Source: http://www.gfmag.com, January 2012
By: Anita Hawser
Environmental risk insurers are offering more sophisticated solutions and a broader range of coverage amounts.
A fire broke out at a chemical plant in Moerdijk, Netherlands, in January 2011. The plant belonged to Dutch chemicals company Chemie-Pack, which used it to store hazardous chemicals. Although no one was injured in the fire, it destroyed the properties of two neighbouring companies and, according to reports, resulted in 35,000 square meters of contaminated water and 1,800 tons of contaminated soil.
Unfortunately for Chemie-Pack, the cost of environmental damages, which go significantly beyond the scope of normal liability and property insurance, contributed to the company’s filing for bankruptcy, according to Simon Johnson, Aon Risk Solutions’ environmental director for the UK, Europe, Middle East and Africa. Johnson said there were various claims for injuries from emissions released by the fire, for cleanup of the polluted site and for environmental damage.
As regulators globally pay closer attention to environmental risks and expect polluters to foot the bill for their actions, more companies, even those that do not handle hazardous materials, are finding themselves exposed. “Previously regulation was largely focused on active polluters,” says John Beauchamp, lead environmental risk underwriter for London’s Beazley Group. “Now, however, regulation applies to all companies who may not be active polluters, but by virtue of their operations can have environmental exposures.”
Beauchamp points to a recent case in the US where a firm maintained an irrigation ditch. While working on the ditch, soil sediments leaked into a river. “It was not contaminated soil, but because of the sediment in the water they were held to be in violation of the US Clean Water Act and therefore were responsible for cleaning it up. Responsibility has gone beyond those companies actively handling hazardous materials or waste.”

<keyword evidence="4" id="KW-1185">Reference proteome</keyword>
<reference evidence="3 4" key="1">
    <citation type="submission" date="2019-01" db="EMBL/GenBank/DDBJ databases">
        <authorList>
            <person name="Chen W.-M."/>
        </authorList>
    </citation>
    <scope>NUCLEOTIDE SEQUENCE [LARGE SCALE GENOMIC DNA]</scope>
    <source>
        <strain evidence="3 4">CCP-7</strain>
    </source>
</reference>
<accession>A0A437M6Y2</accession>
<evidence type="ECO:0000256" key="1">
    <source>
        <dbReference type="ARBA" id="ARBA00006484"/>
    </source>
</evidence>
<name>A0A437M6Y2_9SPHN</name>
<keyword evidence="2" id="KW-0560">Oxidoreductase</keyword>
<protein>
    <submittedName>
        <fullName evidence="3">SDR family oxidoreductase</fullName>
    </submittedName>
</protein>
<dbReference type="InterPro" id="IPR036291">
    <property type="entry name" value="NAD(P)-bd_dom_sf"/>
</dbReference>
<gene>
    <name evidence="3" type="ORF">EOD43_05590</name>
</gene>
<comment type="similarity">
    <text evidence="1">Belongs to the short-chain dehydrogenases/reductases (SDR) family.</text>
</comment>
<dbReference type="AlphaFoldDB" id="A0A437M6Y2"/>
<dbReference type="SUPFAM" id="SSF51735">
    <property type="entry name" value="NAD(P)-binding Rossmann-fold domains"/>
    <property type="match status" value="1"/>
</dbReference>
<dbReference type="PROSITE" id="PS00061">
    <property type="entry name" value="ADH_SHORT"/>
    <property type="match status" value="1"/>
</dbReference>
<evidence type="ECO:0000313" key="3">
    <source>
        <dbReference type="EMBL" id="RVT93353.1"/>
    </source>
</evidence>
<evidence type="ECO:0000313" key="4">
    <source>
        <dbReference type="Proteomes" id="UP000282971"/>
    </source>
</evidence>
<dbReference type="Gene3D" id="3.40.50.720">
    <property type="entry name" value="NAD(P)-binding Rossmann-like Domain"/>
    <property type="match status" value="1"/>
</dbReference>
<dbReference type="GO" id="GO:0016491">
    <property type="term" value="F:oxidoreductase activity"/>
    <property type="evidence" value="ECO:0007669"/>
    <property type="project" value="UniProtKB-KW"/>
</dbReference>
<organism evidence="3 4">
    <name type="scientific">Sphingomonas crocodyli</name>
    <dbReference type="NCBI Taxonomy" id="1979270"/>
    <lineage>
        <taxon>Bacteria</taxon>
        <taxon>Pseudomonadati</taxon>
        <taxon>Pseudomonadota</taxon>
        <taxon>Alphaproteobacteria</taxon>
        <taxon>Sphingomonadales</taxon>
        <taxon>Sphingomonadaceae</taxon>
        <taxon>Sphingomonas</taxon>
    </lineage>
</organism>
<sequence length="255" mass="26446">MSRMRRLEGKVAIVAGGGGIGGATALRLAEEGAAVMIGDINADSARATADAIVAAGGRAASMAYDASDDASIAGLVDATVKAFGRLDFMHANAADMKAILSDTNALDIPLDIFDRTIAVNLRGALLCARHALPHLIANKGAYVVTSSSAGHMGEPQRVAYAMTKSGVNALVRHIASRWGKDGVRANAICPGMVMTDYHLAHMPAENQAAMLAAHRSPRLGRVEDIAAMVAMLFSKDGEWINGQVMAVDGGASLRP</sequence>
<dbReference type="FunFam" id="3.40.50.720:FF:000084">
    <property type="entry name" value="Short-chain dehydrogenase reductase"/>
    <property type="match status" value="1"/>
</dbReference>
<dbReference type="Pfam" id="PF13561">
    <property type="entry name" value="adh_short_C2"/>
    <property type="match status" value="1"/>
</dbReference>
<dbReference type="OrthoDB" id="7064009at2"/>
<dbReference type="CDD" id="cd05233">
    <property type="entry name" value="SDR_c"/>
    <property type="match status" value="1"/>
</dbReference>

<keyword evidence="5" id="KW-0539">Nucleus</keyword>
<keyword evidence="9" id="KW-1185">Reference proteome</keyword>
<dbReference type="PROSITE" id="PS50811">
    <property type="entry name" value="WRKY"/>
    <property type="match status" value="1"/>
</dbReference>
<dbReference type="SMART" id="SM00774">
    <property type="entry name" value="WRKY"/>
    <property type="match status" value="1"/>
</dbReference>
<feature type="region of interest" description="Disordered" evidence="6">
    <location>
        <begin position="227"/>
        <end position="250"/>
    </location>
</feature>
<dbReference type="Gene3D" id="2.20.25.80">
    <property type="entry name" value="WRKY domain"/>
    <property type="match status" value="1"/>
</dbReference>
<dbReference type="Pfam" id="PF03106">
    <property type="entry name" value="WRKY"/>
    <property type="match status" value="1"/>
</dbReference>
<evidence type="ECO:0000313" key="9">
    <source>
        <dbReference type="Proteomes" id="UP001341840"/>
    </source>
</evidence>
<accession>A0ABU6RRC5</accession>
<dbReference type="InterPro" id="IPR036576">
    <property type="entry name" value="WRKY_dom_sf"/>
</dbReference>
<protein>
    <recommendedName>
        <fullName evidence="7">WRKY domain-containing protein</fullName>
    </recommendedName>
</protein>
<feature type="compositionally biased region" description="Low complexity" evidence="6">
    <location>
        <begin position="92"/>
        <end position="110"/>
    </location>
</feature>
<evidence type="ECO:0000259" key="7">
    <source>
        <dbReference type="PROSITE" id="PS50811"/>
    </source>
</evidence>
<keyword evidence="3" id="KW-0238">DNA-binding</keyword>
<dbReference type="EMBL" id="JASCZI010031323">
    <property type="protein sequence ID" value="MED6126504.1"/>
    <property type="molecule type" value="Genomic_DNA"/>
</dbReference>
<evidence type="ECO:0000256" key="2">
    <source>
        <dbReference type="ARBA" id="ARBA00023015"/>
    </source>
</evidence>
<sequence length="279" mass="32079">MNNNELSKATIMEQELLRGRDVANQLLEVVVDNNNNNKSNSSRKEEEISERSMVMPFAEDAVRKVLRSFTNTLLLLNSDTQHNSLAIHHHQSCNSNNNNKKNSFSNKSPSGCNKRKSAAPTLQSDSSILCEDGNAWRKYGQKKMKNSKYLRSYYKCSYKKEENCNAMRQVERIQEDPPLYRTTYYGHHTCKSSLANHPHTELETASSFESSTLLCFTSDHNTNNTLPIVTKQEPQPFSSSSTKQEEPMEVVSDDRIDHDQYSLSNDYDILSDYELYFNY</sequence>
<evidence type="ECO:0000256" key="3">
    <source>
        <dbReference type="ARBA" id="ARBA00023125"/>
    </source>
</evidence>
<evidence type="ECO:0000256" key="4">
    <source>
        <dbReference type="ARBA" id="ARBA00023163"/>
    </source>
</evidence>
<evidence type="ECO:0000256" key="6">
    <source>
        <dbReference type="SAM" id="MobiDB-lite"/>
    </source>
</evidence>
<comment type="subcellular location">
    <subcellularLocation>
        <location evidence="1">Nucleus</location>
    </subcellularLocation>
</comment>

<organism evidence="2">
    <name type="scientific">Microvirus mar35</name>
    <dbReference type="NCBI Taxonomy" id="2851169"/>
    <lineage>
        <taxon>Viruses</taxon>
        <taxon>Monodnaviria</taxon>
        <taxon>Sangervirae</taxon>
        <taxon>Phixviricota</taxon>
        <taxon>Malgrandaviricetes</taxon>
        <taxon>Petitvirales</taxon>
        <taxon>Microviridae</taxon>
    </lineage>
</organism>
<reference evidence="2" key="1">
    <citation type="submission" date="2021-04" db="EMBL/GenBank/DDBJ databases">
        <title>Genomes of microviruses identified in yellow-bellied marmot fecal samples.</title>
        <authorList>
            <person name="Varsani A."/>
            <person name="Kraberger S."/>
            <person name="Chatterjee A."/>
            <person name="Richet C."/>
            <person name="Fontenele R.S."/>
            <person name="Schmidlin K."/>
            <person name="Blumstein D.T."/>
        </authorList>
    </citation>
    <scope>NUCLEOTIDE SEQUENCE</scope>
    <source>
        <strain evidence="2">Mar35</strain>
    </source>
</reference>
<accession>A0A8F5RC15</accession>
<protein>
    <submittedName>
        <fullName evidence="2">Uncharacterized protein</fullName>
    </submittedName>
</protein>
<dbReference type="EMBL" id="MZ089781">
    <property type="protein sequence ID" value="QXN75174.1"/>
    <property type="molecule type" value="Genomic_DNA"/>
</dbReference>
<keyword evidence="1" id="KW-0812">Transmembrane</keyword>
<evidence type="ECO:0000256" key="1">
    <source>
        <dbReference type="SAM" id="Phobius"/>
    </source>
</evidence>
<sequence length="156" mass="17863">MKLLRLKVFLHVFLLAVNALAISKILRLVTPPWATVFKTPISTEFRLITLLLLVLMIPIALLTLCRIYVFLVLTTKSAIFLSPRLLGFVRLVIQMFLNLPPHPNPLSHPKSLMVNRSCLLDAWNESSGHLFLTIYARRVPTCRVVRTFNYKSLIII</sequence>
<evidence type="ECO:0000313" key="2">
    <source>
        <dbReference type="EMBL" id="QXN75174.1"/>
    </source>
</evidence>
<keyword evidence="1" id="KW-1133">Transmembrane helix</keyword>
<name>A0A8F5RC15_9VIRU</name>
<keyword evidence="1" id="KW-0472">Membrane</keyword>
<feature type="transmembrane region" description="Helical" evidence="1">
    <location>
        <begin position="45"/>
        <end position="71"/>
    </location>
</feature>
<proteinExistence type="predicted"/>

The US leads the way when it comes to regulation pertaining to hazardous materials causing personal or environmental damage. In the 1980s it enacted the Comprehensive Environmental Response, Compensation and Liability Act, otherwise known as Superfund, which established “prohibitions and requirements for closed and abandoned hazardous waste sites, provided for liability of persons responsible for releasing hazardous waste at these sites, and established a trust fund for cleaning up sites when no other responsible party could be held liable.”
The European Union’s Environmental Liability Directive (ELD), which became law in 2004, also has far-reaching implications for companies. “It is the first time we have a pan-European directive providing all countries with civil liabilities through environmental damage, including biodiversity,” explains Johnson of Aon Risk Solutions.
Although the ELD has been transposed differently in the various EU member states, with some of the Eastern European countries adopting it virtually verbatim, Karl Russek, head of environmental risk at insurer Ace International, says most countries are enforcing the directive. The ELD is based on the principle that the polluter pays, he says. Such regulations as the ELD are driving awareness among companies doing business in Europe about their exposure to environmental risk, which in turn is increasing interest in environmental risk insurance.
Beauchamp also points to the impact high-profile environmental disasters have had. “Events that have made headlines over the last few years, including oil spills, Hungary’s red mud disaster and the environmental issues associated with Hurricane Katrina, have increased awareness in terms of how the environment is impacted as a result of accidents.”
Johnson estimates that a small spill, which may have cost 100,000 euros to clean up before the ELD was enacted, is likely to cost at least three times as much under the new directive. “The costs for companies will be higher under the ELD,” he says, “and the gap between firms’ exposure and what companies’ existing insurance actually covers them for is getting larger,” he says.